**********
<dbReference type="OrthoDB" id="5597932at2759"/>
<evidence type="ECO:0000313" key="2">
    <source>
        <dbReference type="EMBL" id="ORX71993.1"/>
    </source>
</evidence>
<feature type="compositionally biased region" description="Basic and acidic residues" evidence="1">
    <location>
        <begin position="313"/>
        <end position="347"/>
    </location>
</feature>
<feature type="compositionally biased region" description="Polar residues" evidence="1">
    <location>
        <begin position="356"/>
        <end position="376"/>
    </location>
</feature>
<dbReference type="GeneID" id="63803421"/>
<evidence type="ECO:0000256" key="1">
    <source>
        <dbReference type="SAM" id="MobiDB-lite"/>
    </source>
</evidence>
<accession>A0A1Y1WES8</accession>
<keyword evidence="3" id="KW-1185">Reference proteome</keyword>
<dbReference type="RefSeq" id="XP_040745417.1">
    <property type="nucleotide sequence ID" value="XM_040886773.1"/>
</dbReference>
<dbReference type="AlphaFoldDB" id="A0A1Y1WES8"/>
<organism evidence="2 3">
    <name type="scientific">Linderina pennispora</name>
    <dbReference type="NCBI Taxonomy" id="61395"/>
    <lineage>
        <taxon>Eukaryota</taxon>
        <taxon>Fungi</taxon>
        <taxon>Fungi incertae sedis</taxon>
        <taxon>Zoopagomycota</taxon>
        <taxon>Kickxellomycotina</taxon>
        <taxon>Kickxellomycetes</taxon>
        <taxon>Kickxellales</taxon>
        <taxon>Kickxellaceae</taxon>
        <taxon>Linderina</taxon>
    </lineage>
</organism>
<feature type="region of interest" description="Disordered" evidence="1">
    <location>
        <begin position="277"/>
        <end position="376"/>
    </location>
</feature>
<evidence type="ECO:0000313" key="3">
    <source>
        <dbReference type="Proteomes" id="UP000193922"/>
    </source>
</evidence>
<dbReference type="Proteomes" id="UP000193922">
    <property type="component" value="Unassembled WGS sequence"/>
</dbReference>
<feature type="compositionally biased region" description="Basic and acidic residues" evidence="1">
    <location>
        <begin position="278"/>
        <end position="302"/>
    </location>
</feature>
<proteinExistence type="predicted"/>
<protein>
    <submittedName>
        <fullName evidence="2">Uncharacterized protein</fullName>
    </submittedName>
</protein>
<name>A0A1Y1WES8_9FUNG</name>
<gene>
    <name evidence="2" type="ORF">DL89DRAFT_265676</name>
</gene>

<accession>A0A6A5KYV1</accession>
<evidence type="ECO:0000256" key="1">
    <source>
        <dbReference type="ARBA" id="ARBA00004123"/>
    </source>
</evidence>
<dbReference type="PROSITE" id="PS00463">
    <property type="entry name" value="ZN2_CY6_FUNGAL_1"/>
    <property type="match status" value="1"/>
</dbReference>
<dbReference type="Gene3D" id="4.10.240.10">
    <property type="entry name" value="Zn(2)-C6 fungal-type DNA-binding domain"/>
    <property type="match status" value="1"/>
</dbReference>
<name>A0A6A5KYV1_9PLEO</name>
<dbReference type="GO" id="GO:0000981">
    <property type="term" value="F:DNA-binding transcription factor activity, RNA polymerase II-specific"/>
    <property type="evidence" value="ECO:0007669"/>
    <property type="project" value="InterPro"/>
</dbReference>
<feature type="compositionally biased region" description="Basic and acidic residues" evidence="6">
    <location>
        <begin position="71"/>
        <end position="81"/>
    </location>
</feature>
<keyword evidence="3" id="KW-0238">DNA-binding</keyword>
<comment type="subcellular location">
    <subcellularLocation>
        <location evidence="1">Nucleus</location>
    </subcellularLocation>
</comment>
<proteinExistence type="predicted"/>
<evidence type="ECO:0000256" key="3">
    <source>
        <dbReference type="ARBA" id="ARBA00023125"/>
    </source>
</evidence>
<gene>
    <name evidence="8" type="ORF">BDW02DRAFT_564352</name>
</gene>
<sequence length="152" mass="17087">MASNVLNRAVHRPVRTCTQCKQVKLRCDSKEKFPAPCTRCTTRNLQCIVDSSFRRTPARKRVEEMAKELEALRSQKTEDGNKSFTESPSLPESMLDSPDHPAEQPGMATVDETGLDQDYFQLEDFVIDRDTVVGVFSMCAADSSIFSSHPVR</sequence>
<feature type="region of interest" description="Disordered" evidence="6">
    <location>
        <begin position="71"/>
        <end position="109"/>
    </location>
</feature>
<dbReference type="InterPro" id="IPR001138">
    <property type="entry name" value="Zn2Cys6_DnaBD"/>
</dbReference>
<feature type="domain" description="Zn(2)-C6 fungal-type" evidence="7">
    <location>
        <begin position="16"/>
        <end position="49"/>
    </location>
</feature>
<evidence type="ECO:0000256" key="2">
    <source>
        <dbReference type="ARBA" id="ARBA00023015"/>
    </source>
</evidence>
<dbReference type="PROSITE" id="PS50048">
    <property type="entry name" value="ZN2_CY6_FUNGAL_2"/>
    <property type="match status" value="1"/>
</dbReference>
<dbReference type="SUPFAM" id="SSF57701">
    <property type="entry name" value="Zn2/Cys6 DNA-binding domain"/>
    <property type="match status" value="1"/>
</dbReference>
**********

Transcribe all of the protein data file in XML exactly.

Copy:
<dbReference type="OrthoDB" id="5597932at2759"/>
<evidence type="ECO:0000313" key="2">
    <source>
        <dbReference type="EMBL" id="ORX71993.1"/>
    </source>
</evidence>
<feature type="compositionally biased region" description="Basic and acidic residues" evidence="1">
    <location>
        <begin position="313"/>
        <end position="347"/>
    </location>
</feature>
<feature type="compositionally biased region" description="Polar residues" evidence="1">
    <location>
        <begin position="356"/>
        <end position="376"/>
    </location>
</feature>
<dbReference type="GeneID" id="63803421"/>
<evidence type="ECO:0000256" key="1">
    <source>
        <dbReference type="SAM" id="MobiDB-lite"/>
    </source>
</evidence>
<accession>A0A1Y1WES8</accession>
<keyword evidence="3" id="KW-1185">Reference proteome</keyword>
<dbReference type="RefSeq" id="XP_040745417.1">
    <property type="nucleotide sequence ID" value="XM_040886773.1"/>
</dbReference>
<dbReference type="AlphaFoldDB" id="A0A1Y1WES8"/>
<organism evidence="2 3">
    <name type="scientific">Linderina pennispora</name>
    <dbReference type="NCBI Taxonomy" id="61395"/>
    <lineage>
        <taxon>Eukaryota</taxon>
        <taxon>Fungi</taxon>
        <taxon>Fungi incertae sedis</taxon>
        <taxon>Zoopagomycota</taxon>
        <taxon>Kickxellomycotina</taxon>
        <taxon>Kickxellomycetes</taxon>
        <taxon>Kickxellales</taxon>
        <taxon>Kickxellaceae</taxon>
        <taxon>Linderina</taxon>
    </lineage>
</organism>
<feature type="region of interest" description="Disordered" evidence="1">
    <location>
        <begin position="277"/>
        <end position="376"/>
    </location>
</feature>
<evidence type="ECO:0000313" key="3">
    <source>
        <dbReference type="Proteomes" id="UP000193922"/>
    </source>
</evidence>
<dbReference type="Proteomes" id="UP000193922">
    <property type="component" value="Unassembled WGS sequence"/>
</dbReference>
<feature type="compositionally biased region" description="Basic and acidic residues" evidence="1">
    <location>
        <begin position="278"/>
        <end position="302"/>
    </location>
</feature>
<proteinExistence type="predicted"/>
<protein>
    <submittedName>
        <fullName evidence="2">Uncharacterized protein</fullName>
    </submittedName>
</protein>
<name>A0A1Y1WES8_9FUNG</name>
<gene>
    <name evidence="2" type="ORF">DL89DRAFT_265676</name>
</gene>

<accession>A0A6A5KYV1</accession>
<evidence type="ECO:0000256" key="1">
    <source>
        <dbReference type="ARBA" id="ARBA00004123"/>
    </source>
</evidence>
<dbReference type="PROSITE" id="PS00463">
    <property type="entry name" value="ZN2_CY6_FUNGAL_1"/>
    <property type="match status" value="1"/>
</dbReference>
<dbReference type="Gene3D" id="4.10.240.10">
    <property type="entry name" value="Zn(2)-C6 fungal-type DNA-binding domain"/>
    <property type="match status" value="1"/>
</dbReference>
<name>A0A6A5KYV1_9PLEO</name>
<dbReference type="GO" id="GO:0000981">
    <property type="term" value="F:DNA-binding transcription factor activity, RNA polymerase II-specific"/>
    <property type="evidence" value="ECO:0007669"/>
    <property type="project" value="InterPro"/>
</dbReference>
<feature type="compositionally biased region" description="Basic and acidic residues" evidence="6">
    <location>
        <begin position="71"/>
        <end position="81"/>
    </location>
</feature>
<keyword evidence="3" id="KW-0238">DNA-binding</keyword>
<comment type="subcellular location">
    <subcellularLocation>
        <location evidence="1">Nucleus</location>
    </subcellularLocation>
</comment>
<proteinExistence type="predicted"/>
<evidence type="ECO:0000256" key="3">
    <source>
        <dbReference type="ARBA" id="ARBA00023125"/>
    </source>
</evidence>
<gene>
    <name evidence="8" type="ORF">BDW02DRAFT_564352</name>
</gene>
<sequence length="152" mass="17087">MASNVLNRAVHRPVRTCTQCKQVKLRCDSKEKFPAPCTRCTTRNLQCIVDSSFRRTPARKRVEEMAKELEALRSQKTEDGNKSFTESPSLPESMLDSPDHPAEQPGMATVDETGLDQDYFQLEDFVIDRDTVVGVFSMCAADSSIFSSHPVR</sequence>
<feature type="region of interest" description="Disordered" evidence="6">
    <location>
        <begin position="71"/>
        <end position="109"/>
    </location>
</feature>
<dbReference type="InterPro" id="IPR001138">
    <property type="entry name" value="Zn2Cys6_DnaBD"/>
</dbReference>
<feature type="domain" description="Zn(2)-C6 fungal-type" evidence="7">
    <location>
        <begin position="16"/>
        <end position="49"/>
    </location>
</feature>
<evidence type="ECO:0000256" key="2">
    <source>
        <dbReference type="ARBA" id="ARBA00023015"/>
    </source>
</evidence>
<dbReference type="PROSITE" id="PS50048">
    <property type="entry name" value="ZN2_CY6_FUNGAL_2"/>
    <property type="match status" value="1"/>
</dbReference>
<dbReference type="SUPFAM" id="SSF57701">
    <property type="entry name" value="Zn2/Cys6 DNA-binding domain"/>
    <property type="match status" value="1"/>
</dbReference>